Reducing the impact of business travel

11 February 2015

As a consultant working nationally, travel is an inevitable and necessary part of my role. For all businesses the need to meet clients, customers, suppliers etc. face to face will involve travelling to see them at some point in time.

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But the cost of travel to business can add up – in addition to the cost of travelling, think about the unproductive time spent travelling, stress and fatigue on employees, the environmental impact through greenhouse gas emissions and the reduced air quality in built up areas. It all adds up!

So how do you go about reducing the impact of business travel and what alternatives are there?

One way is to look at developing a sustainable business policy, which takes into account the financial, social and environmental impacts of business travel. You’ll need to measure the impacts of travel under these headings - you can’t manage what you don’t measure, but by measuring the cost of business trips, unproductive time of employees, links to illness through stress or fatigue, and converting fuel use to carbon emissions, you'll be able to set a baseline for your businesses travel.

Next, start to look at some alternatives. Here are some initiatives already used by businesses:

Alternative to travel – replacing face-to-face contact with video or teleconferencing, (Skype or Google Hangouts as an example).

Combine travel – reducing the frequency of business travel by combining meetings into 


one trip and managing time better.

Efficient modes – encouraging and directing staff to more sustainable and efficient modes of travel.  The car isn’t always the quickest, and by using trains, employees can use that time productively.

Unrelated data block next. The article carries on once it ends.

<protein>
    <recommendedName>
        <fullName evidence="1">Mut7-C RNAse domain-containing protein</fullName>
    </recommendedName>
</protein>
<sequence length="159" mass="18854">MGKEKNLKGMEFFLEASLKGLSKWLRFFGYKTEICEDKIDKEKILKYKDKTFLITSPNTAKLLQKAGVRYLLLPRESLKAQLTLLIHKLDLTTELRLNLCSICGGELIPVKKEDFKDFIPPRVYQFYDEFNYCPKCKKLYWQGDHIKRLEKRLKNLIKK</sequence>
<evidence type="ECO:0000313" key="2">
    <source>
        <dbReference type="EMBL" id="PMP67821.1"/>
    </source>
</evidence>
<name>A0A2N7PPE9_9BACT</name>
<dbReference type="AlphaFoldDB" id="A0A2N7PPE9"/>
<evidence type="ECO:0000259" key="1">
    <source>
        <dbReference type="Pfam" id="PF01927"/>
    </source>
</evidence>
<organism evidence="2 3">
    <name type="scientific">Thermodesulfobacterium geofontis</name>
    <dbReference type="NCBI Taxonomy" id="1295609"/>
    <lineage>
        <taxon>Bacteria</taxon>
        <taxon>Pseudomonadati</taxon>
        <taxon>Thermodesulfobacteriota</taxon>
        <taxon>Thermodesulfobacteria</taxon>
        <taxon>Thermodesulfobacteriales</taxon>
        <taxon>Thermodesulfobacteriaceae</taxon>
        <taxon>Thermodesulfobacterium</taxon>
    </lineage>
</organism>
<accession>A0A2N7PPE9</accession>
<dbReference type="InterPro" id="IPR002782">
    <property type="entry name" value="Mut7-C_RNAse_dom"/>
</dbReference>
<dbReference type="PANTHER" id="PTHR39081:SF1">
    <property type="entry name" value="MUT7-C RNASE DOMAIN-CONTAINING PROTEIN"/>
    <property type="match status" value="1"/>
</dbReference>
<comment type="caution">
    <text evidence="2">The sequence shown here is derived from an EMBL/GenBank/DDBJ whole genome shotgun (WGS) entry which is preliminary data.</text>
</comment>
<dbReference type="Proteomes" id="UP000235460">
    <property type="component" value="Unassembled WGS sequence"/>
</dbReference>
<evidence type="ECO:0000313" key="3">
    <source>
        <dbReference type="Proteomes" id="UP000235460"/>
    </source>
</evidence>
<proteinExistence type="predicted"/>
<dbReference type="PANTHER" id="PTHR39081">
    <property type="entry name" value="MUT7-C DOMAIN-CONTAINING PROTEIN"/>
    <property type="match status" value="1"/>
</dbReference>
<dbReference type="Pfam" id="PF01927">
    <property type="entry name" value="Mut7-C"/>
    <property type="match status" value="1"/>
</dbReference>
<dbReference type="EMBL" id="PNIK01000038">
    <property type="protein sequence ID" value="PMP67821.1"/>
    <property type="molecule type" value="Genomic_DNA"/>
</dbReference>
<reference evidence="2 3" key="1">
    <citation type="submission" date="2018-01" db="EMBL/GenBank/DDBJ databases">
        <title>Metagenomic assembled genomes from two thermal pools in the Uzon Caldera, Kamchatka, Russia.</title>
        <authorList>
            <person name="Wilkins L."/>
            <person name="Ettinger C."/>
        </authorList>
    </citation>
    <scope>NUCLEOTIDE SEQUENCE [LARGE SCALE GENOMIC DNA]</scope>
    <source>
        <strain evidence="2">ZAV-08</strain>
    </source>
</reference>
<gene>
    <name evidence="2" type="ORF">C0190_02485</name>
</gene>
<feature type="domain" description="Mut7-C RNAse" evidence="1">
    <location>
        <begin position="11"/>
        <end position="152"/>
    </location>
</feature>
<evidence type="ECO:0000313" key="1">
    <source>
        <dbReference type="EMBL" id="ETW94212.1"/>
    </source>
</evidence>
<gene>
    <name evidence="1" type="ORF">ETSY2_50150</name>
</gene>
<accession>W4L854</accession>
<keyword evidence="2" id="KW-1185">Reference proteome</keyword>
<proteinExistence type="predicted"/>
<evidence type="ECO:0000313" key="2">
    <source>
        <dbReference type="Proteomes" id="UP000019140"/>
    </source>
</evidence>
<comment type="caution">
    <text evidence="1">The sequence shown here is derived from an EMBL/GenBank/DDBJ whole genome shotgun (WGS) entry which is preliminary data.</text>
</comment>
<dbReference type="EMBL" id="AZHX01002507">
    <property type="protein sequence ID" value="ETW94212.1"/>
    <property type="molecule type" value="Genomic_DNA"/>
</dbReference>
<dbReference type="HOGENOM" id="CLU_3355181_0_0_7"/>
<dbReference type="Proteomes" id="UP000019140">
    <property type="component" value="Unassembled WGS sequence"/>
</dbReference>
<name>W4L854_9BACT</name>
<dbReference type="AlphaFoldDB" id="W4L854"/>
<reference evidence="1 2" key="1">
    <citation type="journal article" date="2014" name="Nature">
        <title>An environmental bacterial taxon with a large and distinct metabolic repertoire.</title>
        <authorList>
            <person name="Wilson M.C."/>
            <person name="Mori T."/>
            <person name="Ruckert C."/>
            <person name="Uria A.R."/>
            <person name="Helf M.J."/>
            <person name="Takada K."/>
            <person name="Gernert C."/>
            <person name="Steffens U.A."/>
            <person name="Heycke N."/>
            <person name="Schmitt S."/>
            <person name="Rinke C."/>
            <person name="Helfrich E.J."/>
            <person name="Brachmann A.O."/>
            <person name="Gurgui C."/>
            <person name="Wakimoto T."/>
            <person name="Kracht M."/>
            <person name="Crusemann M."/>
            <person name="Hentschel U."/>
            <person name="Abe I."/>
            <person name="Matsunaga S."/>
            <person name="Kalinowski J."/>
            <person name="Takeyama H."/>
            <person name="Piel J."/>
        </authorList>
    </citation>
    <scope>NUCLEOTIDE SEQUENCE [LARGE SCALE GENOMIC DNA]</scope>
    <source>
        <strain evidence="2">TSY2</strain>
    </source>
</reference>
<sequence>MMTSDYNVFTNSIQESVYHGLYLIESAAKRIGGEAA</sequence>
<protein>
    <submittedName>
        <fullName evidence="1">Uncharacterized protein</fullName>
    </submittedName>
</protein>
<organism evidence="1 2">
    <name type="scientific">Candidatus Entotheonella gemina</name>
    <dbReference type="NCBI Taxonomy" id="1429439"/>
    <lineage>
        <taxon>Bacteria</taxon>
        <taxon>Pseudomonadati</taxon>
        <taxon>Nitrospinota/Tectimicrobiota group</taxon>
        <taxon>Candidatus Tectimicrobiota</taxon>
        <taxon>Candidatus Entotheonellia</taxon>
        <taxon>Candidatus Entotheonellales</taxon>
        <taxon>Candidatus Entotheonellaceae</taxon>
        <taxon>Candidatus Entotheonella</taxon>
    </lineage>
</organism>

Greening the fleet – providing greener fleet for business travel (diesel – electric hybrids or lower emission vehicles).

Driving styles – providing advice and training on fuel-efficient driving techniques

Planning ahead – planning travel to avoid congested peak periods where possible.

Developing a policy which uses a combination of these initiatives and promotes a hierarchy of using the most sustainable options first, can lead to financial, social and environmental benefits which in turn can help improve your corporate image and gain competitive advantage.Meeting -552410_1280

Your policy can use a combination if the initiatives and should promote a hierarchy of preference – with the most sustainable options first.

Having a sustainable travel strategy can lead to financial, social and environmental benefits and could also have a positive impact on your brand. So, what’s stopping you?

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